Considering Dreyfus’s US/Soviet tank classification, the failure was in converging to the easier classification of lighter/darker pictures. IG would maintain both R-sets (US & light) and would be ambiguous (less confident) if it encountered a US/dark picture due to a splitting of probabilities assigned to both R-sets. IG would also be able to preemptively ask for (or create) training data that splits probability mass to converge to the correct R-sets quicker. (In general, asking humans for a split R-sets example isn’t guaranteed to be transparent/ understandable, so extra work needs to be done to understand transparency better).
Considering the 2,4,6 / guess the rule, IG would generate the simplest R-sets that fit the bill, and, with extra coding, would be able to generate extra examples that fit some R-sets and exclude others in order to more quickly converge to the correct rule.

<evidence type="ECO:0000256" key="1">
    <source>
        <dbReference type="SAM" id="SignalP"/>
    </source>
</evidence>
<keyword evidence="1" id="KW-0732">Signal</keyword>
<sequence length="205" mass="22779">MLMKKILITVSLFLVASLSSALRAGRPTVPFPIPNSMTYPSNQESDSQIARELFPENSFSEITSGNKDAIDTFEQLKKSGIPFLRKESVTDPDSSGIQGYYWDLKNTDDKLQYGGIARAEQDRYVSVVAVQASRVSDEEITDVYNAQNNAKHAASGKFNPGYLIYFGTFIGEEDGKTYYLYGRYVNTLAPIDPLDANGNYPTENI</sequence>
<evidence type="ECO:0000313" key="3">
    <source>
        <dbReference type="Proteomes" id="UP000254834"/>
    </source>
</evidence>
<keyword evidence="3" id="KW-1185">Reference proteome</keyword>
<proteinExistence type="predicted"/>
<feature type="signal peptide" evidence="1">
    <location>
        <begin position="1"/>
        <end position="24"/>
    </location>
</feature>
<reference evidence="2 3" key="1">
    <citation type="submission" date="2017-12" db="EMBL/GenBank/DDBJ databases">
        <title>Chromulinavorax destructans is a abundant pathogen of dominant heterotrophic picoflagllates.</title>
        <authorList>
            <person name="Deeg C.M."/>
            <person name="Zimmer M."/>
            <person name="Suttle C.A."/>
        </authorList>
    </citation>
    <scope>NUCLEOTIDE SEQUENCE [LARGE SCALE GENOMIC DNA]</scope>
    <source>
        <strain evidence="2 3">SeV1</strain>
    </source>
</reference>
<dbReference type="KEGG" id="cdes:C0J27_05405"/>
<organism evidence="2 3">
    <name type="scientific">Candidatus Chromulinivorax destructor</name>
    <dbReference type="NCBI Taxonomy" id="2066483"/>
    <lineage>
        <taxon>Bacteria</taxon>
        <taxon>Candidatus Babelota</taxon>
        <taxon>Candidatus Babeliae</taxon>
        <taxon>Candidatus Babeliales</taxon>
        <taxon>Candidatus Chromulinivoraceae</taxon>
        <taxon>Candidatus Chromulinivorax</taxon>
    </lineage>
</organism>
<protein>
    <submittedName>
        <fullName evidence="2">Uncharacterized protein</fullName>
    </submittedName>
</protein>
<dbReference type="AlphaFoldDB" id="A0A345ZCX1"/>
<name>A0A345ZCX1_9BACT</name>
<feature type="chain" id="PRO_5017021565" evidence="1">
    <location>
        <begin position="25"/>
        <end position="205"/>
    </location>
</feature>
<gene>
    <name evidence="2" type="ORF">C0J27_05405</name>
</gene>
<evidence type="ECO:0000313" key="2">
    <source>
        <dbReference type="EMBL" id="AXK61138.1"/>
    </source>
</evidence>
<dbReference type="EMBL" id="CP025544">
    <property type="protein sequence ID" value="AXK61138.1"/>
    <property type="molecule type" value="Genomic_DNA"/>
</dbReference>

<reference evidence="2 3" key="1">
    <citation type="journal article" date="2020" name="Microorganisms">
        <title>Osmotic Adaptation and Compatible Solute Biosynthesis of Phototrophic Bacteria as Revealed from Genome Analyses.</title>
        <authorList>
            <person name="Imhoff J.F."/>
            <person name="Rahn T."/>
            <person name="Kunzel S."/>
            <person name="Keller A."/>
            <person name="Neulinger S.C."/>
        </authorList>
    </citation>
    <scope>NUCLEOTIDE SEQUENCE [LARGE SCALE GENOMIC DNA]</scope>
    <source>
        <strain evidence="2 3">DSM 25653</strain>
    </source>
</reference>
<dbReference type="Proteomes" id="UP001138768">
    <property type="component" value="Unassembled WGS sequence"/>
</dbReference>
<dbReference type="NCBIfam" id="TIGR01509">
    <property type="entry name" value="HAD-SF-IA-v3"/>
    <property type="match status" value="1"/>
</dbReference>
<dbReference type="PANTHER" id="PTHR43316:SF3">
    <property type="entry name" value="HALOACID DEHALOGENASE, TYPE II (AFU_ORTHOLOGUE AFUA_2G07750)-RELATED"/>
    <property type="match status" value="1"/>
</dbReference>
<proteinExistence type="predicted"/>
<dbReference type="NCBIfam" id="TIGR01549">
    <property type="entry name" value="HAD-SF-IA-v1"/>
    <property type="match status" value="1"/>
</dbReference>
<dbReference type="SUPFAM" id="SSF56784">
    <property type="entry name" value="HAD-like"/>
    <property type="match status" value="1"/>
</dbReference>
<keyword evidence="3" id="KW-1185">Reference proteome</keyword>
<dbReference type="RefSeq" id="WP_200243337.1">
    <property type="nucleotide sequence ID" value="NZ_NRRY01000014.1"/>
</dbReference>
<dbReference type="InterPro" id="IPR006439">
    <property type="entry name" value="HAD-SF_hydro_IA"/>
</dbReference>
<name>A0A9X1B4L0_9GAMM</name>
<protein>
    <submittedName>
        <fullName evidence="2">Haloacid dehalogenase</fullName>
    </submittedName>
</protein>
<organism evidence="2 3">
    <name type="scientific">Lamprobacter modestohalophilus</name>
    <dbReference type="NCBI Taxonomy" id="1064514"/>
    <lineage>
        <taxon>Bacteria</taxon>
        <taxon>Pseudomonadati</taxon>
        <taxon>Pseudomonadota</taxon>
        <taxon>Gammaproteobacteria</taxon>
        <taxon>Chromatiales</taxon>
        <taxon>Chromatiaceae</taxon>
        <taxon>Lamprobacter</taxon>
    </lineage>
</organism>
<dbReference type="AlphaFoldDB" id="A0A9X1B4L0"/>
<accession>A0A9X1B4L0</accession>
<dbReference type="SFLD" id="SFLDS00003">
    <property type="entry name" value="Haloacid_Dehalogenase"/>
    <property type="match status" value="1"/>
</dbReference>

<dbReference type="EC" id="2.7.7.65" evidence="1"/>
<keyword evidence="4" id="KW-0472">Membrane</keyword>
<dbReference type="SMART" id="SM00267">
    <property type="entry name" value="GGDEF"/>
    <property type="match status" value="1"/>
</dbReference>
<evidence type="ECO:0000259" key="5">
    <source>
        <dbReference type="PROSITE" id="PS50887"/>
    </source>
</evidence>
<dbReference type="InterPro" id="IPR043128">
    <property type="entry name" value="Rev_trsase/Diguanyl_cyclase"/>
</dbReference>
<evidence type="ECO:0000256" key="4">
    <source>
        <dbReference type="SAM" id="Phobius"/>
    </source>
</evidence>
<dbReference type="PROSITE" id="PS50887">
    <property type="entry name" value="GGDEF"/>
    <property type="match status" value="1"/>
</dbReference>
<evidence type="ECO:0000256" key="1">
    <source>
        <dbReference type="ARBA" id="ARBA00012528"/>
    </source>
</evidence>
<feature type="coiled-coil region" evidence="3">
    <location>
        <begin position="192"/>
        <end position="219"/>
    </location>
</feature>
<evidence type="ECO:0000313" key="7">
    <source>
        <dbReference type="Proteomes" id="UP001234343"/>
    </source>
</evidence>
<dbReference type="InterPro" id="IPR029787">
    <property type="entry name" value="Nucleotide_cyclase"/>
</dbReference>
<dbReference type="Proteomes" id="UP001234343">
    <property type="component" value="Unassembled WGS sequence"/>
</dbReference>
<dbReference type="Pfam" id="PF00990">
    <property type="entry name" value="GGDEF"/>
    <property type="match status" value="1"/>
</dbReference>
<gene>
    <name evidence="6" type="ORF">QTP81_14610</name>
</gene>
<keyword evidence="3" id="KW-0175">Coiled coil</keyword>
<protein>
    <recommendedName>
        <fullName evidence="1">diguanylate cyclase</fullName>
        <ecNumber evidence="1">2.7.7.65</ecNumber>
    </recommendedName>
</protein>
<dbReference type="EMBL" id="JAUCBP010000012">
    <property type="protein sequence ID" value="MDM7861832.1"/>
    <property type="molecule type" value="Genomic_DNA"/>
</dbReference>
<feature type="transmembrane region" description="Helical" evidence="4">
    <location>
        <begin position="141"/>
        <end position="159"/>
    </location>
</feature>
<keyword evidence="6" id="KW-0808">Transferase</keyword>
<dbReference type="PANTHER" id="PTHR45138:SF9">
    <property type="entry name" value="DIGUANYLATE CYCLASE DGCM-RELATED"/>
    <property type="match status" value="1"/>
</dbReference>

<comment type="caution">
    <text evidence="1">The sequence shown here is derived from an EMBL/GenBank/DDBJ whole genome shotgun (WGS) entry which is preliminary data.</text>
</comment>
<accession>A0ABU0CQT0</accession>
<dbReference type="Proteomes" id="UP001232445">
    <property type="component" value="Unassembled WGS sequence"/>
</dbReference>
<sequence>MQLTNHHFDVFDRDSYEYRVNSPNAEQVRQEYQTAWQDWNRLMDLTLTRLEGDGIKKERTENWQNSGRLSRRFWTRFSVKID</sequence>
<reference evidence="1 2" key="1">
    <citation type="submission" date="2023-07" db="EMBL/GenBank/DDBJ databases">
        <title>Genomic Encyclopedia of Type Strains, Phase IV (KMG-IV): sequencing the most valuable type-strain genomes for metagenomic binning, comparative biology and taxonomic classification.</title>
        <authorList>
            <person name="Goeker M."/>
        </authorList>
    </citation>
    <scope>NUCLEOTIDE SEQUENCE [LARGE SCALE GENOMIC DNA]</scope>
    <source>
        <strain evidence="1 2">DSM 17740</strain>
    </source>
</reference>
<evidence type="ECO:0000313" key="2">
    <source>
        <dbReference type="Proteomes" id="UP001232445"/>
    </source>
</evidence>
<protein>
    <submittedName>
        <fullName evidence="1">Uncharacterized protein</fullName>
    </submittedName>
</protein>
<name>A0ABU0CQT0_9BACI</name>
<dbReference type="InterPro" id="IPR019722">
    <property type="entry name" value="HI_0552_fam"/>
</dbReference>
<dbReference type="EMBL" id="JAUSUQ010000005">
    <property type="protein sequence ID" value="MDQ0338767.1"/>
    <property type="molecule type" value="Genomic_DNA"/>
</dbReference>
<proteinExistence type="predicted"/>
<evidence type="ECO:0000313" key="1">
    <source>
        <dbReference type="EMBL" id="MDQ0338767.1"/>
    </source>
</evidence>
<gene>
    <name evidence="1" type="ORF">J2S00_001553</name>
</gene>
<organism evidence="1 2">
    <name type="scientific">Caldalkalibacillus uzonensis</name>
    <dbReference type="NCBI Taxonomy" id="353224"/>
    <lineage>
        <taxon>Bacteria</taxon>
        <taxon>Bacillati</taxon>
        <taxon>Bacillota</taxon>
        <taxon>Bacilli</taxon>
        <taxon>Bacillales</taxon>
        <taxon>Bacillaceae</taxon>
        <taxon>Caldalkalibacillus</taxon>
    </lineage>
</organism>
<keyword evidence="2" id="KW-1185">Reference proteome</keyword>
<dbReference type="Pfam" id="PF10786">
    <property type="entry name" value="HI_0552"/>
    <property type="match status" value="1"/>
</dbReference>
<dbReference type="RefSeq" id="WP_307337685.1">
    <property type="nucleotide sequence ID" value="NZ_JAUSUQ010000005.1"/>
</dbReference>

Relation to Solomonoff Induction (SI)
This formalization is similar in the simplicity prior, though, where SI measured the simplicity of algorithms, IG measures the simplicity of algorithms that produce a given R-set. Another similarity is how it narrows down the hypothesis space by making predictors compete and picking the best predictors, though, where SI only predicts the next bit, IG predicts every possible R-set.
SI places a black box around "All possible algorithms", and IG opens up that box by converging to a good algorithm (one that predicts well).
Relation to ambiguity identification